Good Afternoon
Good Afternoon

Rock stars are the focus of Oyster Bay photo exhibit

Billy Joel rests on a chaise longue in

Billy Joel rests on a chaise longue in a photo taken by Deborah Feingold in 1982. Credit: Deborah Feingold

“I like the way you see me.” That is what John Lennon said to May Pang, a personal assistant and music production coordinator who had an 18-month relationship with the legendary Beatle in the mid-1970s.

One of Lennon’s favorite images of himself was a photo snapped by Pang on a getaway at a friend’s place in upstate New York. Walking together on a dirt road, Pang says she dropped back and called out his name, capturing the image of Lennon in a much-loved Aran sweater, sunglasses and a slouchy beret. “If I got it, I got it,” she says. “I never bothered to take more than one shot.”

This weekend fans will have the chance to meet Pang and to see the photograph and others she took of the famed musician in “Rock & Roll Through Our Lenses with May Pang & Deborah Feingold” at the Long Island Picture Frame & Art Gallery in Oyster Bay. “You are looking at images through two different eyes — one personal and one professional,” says Pang of the show’s premise.

“There was more of a connection between me and John,” she explains, comparing the homey, candid snapshots she took with her SX-70 Polaroid and Nikkormat 35 mm cameras — also featured in her 2008 book “Instamatic Karma” (St. Martin’s Press) — to those staged by pro photographers. Four portraits of Lennon playfully making faces while on the rooftop balcony of their East Side apartment included in the exhibition inspired the cover of his 1974 solo album “Walls and Bridges,” on which Pang whispers her lover’s name on the track “#9 Dream.”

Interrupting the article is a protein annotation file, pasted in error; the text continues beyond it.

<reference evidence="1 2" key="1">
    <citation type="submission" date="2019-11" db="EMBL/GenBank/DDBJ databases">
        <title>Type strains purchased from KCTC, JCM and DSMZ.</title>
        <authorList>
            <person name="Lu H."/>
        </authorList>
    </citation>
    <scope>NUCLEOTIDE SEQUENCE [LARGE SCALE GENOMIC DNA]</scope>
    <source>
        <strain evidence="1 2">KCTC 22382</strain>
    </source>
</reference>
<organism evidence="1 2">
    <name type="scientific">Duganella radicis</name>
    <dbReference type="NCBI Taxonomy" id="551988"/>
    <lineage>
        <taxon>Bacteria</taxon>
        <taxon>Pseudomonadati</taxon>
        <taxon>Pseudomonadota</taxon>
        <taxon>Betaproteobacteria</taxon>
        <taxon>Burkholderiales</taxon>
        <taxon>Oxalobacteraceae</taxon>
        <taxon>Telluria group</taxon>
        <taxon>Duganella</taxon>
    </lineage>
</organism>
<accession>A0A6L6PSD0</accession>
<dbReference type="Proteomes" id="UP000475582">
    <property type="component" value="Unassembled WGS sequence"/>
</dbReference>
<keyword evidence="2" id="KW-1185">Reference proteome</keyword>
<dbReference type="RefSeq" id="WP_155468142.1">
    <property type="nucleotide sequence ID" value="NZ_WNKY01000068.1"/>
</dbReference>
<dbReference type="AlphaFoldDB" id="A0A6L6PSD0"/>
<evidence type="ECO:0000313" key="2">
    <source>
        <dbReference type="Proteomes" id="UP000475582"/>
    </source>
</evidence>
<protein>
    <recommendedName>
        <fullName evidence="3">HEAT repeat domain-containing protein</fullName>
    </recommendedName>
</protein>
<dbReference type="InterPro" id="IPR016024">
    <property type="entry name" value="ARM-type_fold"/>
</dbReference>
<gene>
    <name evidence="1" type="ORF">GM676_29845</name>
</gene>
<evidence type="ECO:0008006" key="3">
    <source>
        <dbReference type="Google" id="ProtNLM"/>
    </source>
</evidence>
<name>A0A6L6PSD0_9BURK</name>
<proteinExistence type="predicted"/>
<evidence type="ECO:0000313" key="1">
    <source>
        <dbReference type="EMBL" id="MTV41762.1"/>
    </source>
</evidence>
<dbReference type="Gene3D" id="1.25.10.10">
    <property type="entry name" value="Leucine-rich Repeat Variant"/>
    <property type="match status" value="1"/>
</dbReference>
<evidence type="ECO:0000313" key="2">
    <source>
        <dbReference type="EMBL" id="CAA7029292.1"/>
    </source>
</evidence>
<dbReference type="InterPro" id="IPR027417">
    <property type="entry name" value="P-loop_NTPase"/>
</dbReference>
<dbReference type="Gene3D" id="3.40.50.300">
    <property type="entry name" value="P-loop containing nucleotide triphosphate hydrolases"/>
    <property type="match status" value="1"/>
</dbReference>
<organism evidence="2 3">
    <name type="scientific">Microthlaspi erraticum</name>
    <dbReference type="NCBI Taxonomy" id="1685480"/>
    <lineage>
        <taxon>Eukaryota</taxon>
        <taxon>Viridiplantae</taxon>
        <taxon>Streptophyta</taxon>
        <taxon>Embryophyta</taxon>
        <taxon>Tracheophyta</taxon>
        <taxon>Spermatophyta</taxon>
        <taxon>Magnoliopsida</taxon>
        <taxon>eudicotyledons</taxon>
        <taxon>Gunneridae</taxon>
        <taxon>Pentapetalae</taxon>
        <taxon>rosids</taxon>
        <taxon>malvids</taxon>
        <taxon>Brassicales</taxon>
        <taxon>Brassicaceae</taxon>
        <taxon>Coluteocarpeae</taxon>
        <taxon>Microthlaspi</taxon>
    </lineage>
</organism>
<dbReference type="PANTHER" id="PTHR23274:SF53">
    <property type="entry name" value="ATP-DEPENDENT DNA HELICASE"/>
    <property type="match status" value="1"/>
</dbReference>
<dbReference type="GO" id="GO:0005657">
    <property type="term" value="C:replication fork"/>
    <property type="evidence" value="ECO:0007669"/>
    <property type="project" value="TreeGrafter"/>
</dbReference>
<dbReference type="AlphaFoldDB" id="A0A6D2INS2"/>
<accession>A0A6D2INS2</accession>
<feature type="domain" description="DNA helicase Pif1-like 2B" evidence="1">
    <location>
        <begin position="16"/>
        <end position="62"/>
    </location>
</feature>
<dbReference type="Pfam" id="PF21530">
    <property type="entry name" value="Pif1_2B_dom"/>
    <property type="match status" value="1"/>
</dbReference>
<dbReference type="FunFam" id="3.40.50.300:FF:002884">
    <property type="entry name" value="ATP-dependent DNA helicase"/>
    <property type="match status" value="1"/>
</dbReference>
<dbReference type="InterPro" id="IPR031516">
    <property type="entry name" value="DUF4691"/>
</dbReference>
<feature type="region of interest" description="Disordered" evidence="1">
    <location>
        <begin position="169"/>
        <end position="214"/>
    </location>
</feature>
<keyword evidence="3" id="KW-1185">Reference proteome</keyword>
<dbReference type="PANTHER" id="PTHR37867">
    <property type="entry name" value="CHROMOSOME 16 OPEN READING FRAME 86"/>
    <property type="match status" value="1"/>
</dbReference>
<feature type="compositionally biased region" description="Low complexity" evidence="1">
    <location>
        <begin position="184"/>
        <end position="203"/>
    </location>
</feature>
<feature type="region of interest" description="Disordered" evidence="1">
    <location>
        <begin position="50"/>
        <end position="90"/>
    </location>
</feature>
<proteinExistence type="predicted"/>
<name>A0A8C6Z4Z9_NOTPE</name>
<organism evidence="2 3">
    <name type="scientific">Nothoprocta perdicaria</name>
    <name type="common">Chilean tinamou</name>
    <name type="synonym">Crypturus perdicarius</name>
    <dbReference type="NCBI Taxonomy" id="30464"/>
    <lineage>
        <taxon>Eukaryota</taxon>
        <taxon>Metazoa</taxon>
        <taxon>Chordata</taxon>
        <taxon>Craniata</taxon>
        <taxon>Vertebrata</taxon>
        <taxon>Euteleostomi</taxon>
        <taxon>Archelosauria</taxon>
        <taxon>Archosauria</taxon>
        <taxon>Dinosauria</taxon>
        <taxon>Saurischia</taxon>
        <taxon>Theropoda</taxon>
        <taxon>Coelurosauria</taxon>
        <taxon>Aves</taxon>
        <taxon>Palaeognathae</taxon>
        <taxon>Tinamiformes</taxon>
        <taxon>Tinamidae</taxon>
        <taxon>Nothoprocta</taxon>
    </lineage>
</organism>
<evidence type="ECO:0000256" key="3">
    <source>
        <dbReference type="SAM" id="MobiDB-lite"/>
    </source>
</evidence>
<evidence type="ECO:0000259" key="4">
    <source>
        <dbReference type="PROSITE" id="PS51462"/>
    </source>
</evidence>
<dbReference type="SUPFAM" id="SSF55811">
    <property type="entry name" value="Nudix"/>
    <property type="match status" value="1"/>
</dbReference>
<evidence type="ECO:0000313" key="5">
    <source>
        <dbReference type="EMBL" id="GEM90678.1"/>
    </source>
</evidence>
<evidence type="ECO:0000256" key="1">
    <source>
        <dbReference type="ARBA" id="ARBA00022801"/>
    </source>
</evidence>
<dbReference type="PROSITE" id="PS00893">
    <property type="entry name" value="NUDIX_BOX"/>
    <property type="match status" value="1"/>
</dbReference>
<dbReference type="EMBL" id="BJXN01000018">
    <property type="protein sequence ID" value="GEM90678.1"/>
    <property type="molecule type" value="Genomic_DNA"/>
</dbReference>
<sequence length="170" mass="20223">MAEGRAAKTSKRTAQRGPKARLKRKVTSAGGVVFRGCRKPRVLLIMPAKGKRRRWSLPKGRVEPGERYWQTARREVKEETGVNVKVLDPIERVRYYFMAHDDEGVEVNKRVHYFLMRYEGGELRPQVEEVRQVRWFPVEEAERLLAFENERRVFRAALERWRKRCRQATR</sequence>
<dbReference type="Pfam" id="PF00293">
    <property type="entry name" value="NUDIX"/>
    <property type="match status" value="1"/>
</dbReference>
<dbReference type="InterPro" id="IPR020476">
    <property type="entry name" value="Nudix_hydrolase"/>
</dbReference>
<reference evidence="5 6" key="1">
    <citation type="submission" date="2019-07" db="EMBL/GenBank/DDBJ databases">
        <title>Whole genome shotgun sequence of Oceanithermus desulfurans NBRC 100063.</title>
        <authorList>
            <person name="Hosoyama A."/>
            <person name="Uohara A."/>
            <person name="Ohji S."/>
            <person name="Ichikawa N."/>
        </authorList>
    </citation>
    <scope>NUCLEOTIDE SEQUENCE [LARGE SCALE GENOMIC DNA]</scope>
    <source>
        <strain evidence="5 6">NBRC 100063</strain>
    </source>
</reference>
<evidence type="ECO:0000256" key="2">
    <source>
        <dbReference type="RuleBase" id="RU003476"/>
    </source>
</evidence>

The daughter of Chinese immigrants who grew up in Spanish Harlem, Pang is also credited with taking one of the last known images of Lennon and Paul McCartney, featured here along with rare pictures of Lennon with Julian, moments his firstborn son describes as “the happiest time I can remember” with his famous father.

Celebrity photographer Deborah Feingold, who met Pang in 1988 while on assignment for People magazine, will also be at the gallery. Feingold found her work on display next to a portrayal of Lennon by Pang in an exhibition guest curated by Alec Baldwin for fine-art dealers Rock Paper Photo in Manhattan in 2013. “I was quite happy,” says Pang about her photo being selected for the show.

Now, in “Rock & Roll Through Our Lenses,” Pang’s intimate shots of Lennon are once again in good company, juxtaposed with Feingold’s telling portraits that reveal rock stars more as people than celebrities. Feingold catches Prince in his dressing room, spread out on a couch, seductive and vulnerable; a post-shoot Cyndi Lauper looking dreamy-eyed and determined while walking down a cobblestone city street; Billy Joel kicking back in his yard; and Paul Shaffer striking a pose on a rattan chaise beneath a Manhattan restaurant fortuitously named Paul’s Lounge.

A young, self-possessed Madonna meeting the viewer’s gaze while licking a red lollipop has become iconic, reproduced worldwide.

“Everything was right,” says Feingold about the moment she clicked the shutter button. As evidenced in this exhibition of revelatory images, it is a sentiment to which Pang can relate.

WHEN | WHERE 5-9 p.m. Friday and Saturday, June 15-16, Long Island Picture Frame & Art Gallery of Oyster Bay, 4 Audrey Ave.

INFO Free; 516-558-7511,

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